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Offense Wakes up too late

Offense Wakes up too late

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MINNEAPOLIS -- Too little, too late. But the Red Sox at least made their moms proud on Mother's Day by refusing to give up.

Seemingly buried in a six-run hole after three innings on a night when Tim Wakefield was destined for a rare early exit, Boston nearly came all the way back against the Minnesota Twins on Sunday. The rally fell short and the Twins prevailed, 9-8, when Joe Nathan got Manny Ramirez, who was out of the starting lineup with a sore right hamstring, to ground out with two outs in the ninth in a classic matchup of power closer vs. power hitter.

But if it hadn't been for Nathan's outstanding reaction play on Coco Crisp's smash through the box with one out in the ninth, Boston might well have pulled off the improbable.

The Red Sox (24-16) were down, 9-6, when the ninth inning opened. Nathan, who came in having converted 19 consecutive save opportunities, surrendered back-to-back singles to Kevin Youkilis and Mike Lowell with one down. J.D. Drew hit a liner over center fielder Carlos Gomez's head for a run-scoring double and Nathan's streak was suddenly looking perilous.

It appeared to get even better for the Red Sox when Crisp hit a wicked bouncer that ricocheted off Nathan. But the big right-hander kept his composure, found the ball behind him and got a friendly bounce to grab it bare-handed off the turf for the flip to third.

Drew, who felt the ball would bounce farther away and understood the importance of getting to third with one out, took off. Nathan's off-balance throw to third cut down Drew and took steam out of the rally.

"When I saw the ball kick up in the air, I felt it was coming at me," Drew said. "I wouldn't say it was a bad read, just an unfortunate read."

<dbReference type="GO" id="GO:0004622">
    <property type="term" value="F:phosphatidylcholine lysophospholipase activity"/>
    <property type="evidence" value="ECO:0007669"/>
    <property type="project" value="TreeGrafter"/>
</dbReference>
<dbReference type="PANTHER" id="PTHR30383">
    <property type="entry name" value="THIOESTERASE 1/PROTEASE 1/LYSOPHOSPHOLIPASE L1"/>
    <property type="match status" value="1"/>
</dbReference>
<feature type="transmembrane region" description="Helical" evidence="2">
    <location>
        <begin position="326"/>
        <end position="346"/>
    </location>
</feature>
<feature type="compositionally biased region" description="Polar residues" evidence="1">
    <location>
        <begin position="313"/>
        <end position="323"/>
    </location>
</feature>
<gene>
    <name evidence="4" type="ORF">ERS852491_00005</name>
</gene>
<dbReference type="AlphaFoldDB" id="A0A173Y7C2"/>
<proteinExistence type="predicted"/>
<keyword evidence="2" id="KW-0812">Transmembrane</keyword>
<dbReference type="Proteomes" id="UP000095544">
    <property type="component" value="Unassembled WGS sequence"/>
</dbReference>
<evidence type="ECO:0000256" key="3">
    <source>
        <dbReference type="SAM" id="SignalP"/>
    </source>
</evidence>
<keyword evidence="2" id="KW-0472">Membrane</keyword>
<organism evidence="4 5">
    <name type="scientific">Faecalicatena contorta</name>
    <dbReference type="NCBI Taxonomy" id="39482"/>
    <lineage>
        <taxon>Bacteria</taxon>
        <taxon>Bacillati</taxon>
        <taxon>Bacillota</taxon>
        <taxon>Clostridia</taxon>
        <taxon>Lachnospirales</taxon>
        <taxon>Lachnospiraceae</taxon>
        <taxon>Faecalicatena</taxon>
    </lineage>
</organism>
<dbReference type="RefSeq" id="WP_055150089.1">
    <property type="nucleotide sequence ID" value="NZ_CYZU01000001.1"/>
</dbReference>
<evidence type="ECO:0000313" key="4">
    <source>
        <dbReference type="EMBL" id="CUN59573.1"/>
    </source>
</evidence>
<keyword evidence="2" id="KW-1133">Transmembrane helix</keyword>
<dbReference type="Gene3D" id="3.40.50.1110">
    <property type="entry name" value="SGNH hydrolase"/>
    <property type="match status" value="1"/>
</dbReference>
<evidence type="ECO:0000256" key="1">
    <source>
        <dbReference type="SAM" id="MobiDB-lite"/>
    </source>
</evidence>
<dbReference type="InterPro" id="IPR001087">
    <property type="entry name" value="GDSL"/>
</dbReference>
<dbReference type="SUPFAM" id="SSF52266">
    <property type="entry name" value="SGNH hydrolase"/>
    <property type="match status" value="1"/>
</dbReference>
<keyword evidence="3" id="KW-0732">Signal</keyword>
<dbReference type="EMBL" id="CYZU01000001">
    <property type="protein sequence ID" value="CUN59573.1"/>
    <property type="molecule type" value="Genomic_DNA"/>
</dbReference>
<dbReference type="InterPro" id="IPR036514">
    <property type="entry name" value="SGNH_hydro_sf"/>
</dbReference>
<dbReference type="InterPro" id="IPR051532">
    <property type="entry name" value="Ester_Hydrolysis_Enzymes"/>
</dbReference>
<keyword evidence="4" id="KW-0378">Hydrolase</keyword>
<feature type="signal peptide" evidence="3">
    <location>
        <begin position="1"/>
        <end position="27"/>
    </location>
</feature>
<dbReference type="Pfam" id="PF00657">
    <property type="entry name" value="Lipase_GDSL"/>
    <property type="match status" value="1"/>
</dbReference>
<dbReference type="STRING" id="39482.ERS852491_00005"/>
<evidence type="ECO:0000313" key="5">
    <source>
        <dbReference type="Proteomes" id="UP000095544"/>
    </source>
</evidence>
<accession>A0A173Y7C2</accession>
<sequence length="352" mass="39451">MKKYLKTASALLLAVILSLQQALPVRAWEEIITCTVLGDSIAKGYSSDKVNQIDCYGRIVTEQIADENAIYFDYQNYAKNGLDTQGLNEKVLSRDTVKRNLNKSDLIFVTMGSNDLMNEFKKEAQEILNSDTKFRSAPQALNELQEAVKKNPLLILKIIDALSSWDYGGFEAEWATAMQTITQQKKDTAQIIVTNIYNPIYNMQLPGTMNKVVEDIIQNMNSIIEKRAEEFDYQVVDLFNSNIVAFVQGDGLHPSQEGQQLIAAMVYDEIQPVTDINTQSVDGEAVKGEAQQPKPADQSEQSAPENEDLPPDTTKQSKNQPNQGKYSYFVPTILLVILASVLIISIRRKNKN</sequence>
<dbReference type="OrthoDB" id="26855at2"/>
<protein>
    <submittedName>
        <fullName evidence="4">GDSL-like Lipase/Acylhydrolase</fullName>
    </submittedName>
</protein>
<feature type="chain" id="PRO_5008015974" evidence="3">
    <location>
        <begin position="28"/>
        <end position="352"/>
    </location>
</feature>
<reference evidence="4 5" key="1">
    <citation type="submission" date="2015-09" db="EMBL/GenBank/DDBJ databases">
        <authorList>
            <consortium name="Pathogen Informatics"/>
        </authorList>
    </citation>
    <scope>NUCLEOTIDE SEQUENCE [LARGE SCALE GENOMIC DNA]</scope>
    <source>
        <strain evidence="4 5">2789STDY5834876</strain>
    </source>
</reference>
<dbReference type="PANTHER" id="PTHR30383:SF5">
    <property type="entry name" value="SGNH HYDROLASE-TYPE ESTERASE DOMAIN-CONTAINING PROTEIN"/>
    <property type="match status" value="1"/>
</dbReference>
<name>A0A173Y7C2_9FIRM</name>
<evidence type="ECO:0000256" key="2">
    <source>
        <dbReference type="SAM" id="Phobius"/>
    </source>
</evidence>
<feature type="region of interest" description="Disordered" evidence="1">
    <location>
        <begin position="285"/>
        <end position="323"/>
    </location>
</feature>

With a runner at first and two outs, manager Terry Francona called on Ramirez to pinch-hit. A stolen base by Crisp put the Red Sox just a single away from a tie, but Ramirez bounced out to shortstop.

"Nathan made a great play," Francona said of the ball hit by Crisp. "We gave ourselves a chance in a game where it didn't look like a lot of teams would have a chance. We didn't get a win for it, but that's what you're supposed to do. We gave it a shot."

The big deficit came quickly as Wakefield surrendered a three-run homer to Craig Monroe and a two-run tater to Adam Everett in the second inning. Wakefield went only 2 2/3 innings, his shortest start since Sept. 28, 2003. It was only the third time in his last 243 starts that the knuckleballer has pitched less than three innings in a start.

"I thought his ball had movement, but it was up," Francona said. "When he gets his knuckleball up, they can leave the ballpark."

Wakefield agreed that movement wasn't a problem.

"I felt great and thought I had good stuff," Wakefield said. "It was one of those nights that you like to forget. I made a good pitch to Monroe. He just ran into it for the three-run homer. With Everett, I threw a fastball up and it cost me. It was just a matter of not making the right pitches at the right time."

There's something about the Red Sox and comebacks on Mother's Day. Last year on Mother's Day, they were without a run entering the ninth inning, but rallied from five down and scored six runs to beat the Orioles in walk-off fashion. This time, Boston got within 8-6 in the seventh when Crisp hit his second homer in two nights, a two-run shot over the baggy in right field.

After Monroe's second homer of the night made it a three-run cushion for Nathan, the Red Sox revved it up once more before Nathan saved himself and his team with the fielding play that cut down Drew at third.

"J.D., obviously, did the right thing there," Crisp said. "You've got to try and get to third with one out there as the tying run. Nathan just made a heck of a play."

Robert Falkoff is a reporter for MLB.com. This story was not subject to the approval of Major League Baseball or its clubs.

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